4. Overview of models and model equations

4.1 Force and motion

Modelling is introduced in many textbooks in the subject of Force and Motion.1 Students are familiar with motion and its graphical representations through lessons on kinematics. This allows them to interpret and assess graphs that are the outcomes of modelling tasks. In addition, quantities such as velocity and acceleration indicate a change; that makes it easier for students to accept the iterative steps in the calculations. The main reason, however, is that the iterative method can deal with dynamic problems that cannot be solved by hand at secondary school level.

Below is an overview of some dynamic models in the subdomain Force and Motion in the physics syllabus on Motion and Interaction,2,3 with corresponding files for the Coach 7 modelling environment.4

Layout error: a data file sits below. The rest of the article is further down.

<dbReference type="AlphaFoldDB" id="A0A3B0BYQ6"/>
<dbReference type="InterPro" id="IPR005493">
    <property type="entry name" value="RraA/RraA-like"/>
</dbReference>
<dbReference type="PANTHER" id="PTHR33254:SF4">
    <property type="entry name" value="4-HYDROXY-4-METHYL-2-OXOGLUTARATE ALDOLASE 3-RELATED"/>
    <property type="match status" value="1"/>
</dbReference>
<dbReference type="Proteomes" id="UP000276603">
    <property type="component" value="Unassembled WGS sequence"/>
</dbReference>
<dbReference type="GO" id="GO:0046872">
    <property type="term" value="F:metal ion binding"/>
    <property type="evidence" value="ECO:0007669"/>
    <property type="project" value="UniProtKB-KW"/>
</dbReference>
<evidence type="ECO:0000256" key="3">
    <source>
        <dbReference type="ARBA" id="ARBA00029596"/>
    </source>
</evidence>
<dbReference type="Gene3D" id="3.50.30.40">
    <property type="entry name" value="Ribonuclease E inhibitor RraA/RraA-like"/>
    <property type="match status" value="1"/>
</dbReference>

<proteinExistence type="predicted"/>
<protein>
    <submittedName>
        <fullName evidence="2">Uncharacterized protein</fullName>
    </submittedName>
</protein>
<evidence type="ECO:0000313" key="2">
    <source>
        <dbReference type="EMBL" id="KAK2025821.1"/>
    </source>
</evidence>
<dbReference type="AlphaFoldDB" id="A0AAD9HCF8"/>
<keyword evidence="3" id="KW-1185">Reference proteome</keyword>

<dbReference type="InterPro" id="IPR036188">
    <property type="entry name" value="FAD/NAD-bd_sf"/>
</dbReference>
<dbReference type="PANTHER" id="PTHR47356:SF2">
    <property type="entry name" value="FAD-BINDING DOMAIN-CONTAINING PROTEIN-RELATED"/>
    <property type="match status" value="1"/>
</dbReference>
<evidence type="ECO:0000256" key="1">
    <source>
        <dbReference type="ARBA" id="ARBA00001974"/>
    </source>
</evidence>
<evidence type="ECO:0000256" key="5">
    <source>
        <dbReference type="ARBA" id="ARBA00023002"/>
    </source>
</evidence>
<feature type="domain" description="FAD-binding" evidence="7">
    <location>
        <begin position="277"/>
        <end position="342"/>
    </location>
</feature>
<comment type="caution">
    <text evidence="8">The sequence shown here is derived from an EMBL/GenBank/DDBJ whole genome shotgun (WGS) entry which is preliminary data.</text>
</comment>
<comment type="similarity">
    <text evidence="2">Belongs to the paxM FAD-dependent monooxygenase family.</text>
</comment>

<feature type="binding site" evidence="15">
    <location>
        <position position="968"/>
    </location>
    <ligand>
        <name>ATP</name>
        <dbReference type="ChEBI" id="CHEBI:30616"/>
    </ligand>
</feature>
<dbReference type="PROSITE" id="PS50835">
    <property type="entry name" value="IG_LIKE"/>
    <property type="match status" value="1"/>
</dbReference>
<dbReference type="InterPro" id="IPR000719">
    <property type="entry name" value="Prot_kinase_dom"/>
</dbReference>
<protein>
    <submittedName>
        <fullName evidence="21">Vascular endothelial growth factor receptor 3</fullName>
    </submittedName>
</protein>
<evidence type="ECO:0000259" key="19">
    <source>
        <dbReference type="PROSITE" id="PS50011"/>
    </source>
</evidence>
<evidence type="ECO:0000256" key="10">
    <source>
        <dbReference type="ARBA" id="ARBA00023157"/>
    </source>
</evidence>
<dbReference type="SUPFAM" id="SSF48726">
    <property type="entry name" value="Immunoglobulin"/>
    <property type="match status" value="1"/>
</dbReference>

1. This model forms the basis of the step-by-step calculation of movements, originally conceived by Isaac Newton. The calculation rule for uniform motion is that the new value for the position is given by the previous value plus the change in the time step \( \Delta t \).

    Formula in Binas:

    $$ v = dx/dt $$

    Difference equation:

    $$\Delta x = v \cdot \Delta t $$

    Text-based model

    \(\begin{array}{l} x = x + v \cdot dt\\ t = t + dt \end{array}\)

    Graphical model